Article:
“Dear Willis, I am sure you have heard the warning that the road to Hell is paved with good intentions? Intention is a procastinator’s word. I can’t begin to count the number of Sundays I intended to get something done, yet the day went by without my intention coming true. You can tell I am a Republican because I believe the results of work matter more than intention.”

    Sorry April, but intention precedes the work. Procrastinators just omit the second part and certainly don’t own the word; we call them gunners here in Oz — I’m gunner do this and I’m gunner do that.

    It’s not only Republicans that believe in the importance/necessity of the second part :-)

  404. Michael Larkin said @ October 20, 2011 at 3:01 pm

    “PG – I reckon I have at least 9 of those characteristics – wish one of them was an IQ in the top 2%, mind! I read somewhere that most men have a touch of Aspergers, and that in part accounts for why most women just don’t get them (or they, women).”

    It’s rare for an aspie to have all of them and rare for almost anyone not to have a few. There are women who are aspies: one of my best friends, Maeve — in fact apart from my wife, pretty much all of my best friends are.

    I’m not so sure about the value of the IQ part (which is based on acing the MENSA entrance test back in the 70s). In the 90s I was hired to run a few job clubs to help the unemployed get work. Being self-employed most of my life meant that I was pretty well qualified for this — to stay in work meant I was always looking for the next contract. The really smart people with degrees and other qualifications had a real problem with what I was teaching. The so-called dummies, instead of questioning what I taught, went out and found jobs. This was when the number of applicants per vacancy was around 40. The high IQ types remained unemployed.

    So, the question I ask myself: is having a high IQ more important than the ability to get out there and succeed in life? Wisdom and intelligence are quite different things and I’d rather have the former than the latter. I often feel that I’ve gained a little bit of wisdom despite my intelligence.

    Sorry if this is OT Willis, but this thread seems to have a life of its own… Feel free to tell me to shut up.

  405. Willis said:

    “It is a hard, seemingly endless path, but it occasionally has glimpses into unplumbed and unexpected depths of pure, childlike, unbounded love that the rest of us will never be fortunate enough to experience.”

    I think this kind of love is there all the time, Willis. Actual awareness of it can come for no apparent reason. First time for me was in 1993: no idea why it happened. Reading about your habit of smiling and waving at people when they didn’t pick you up, I was reminded of it. There is a conscious exercise in restraint, which is one thing, or something that arises effortlessly out of one’s current state, which is another. I think the latter’s what “turning the other cheek” really means – we tend to forget our western yogas from the NT. If you listen to/watch your favourite musician (in my case Tommy Emmanuel), or experience some other particularly resonant thing, it can refresh this state. Maybe hitchhiking is something that happens to be on the right frequency for you?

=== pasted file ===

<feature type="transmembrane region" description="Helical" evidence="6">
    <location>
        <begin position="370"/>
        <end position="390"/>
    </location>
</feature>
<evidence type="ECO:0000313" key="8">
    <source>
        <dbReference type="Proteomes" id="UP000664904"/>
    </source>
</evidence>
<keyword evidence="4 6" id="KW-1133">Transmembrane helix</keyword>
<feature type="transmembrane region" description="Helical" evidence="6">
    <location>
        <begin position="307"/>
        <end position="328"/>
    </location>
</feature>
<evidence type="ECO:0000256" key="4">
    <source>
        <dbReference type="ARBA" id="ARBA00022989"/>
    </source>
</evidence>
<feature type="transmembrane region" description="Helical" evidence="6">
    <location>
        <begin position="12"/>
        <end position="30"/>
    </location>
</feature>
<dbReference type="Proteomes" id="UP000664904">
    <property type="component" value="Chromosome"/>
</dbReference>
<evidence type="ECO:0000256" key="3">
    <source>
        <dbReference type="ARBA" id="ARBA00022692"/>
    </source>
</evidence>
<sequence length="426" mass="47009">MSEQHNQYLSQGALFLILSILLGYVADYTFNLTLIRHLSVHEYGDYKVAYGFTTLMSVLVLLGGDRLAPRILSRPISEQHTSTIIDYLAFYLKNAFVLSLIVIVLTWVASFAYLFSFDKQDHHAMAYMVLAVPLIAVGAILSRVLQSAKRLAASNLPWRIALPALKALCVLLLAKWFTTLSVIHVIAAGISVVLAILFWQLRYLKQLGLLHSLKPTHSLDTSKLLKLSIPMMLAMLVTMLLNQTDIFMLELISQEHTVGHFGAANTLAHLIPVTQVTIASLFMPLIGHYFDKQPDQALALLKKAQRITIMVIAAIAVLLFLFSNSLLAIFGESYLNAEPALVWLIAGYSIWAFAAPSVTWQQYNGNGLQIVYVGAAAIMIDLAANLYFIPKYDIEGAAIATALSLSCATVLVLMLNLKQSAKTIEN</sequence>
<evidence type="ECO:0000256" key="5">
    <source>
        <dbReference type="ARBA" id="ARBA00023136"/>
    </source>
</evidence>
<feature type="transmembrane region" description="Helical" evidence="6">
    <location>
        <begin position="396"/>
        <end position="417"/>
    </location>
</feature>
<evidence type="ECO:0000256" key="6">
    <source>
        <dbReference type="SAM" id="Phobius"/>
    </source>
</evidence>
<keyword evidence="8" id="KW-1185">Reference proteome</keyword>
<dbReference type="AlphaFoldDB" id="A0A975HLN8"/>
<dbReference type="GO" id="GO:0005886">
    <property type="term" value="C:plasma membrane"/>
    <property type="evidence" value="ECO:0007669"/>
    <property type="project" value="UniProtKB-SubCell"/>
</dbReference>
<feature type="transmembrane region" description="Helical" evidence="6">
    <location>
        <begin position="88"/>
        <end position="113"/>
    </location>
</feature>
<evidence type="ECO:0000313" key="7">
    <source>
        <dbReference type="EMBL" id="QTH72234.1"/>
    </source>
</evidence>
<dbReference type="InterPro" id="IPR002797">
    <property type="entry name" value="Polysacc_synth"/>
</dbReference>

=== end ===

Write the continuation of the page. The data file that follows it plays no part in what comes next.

406. “Since about one out of every four people in Mendocino (not counting tourists) are Republicans, your claim is falsified that “expecting rides from republicans … was stand up comedy all by itself.” If a quarter are Republican as the last election shows, I was being passed by dozens of Republicans every hour.”
    nothing at all shows that you were passed by dozens of republicans every hour. it is shown that you wish to claim there were.
    does the size of your data sample actually hold significance for any claims about who was on the road?
    bottom line, though – [b]if you did not get any rides from republicans, then my assertion that “begging for rides from conservative/republicans on the hash hiway in harvest season is a preposterous notion” is supported by your research; not falsified.[/b]
    i’m happy to look for the sense of what you say, willis – it’s a personal skill developed from experience of numerous subcultures. i can tell when another person is trying to do the same thing or not. we are all crotchety or idiosyncratic in some ways. do unto others, wot?
    did you know that a comedian or raconteur becomes unfunny and uninteresting when he heckles the audience? i suppose you can heckle up a large number of comments that the quality of the article itself can not engender – is this your idea of saving wuwt from becoming the boringest blog on the internet? it’s not working for me.

  407. buildakickerJason says:
    October 21, 2011 at 10:20 am

    Killer suit at the wedding Willis. Thanks for attending. BTW Libertarians always pick up hitchhikers, just make sure your sign is out.

    Thanks, Jason. Yeah, that suit was hand-made for me by a guy who claims he’s the last authentic English tailor left in Australia … and y’know, he might be right.

    Thanks,

    w.

  408. gnomish says:
    October 21, 2011 at 8:52 am

    “Since about one out of every four people in Mendocino (not counting tourists) are Republicans, your claim is falsified that “expecting rides from republicans … was stand up comedy all by itself.” If a quarter are Republican as the last election shows, I was being passed by dozens of Republicans every hour.”
    nothing at all shows that you were passed by dozens of republicans every hour. it is shown that you wish to claim there were.
    does the size of your data sample actually hold significance for any claims about who was on the road?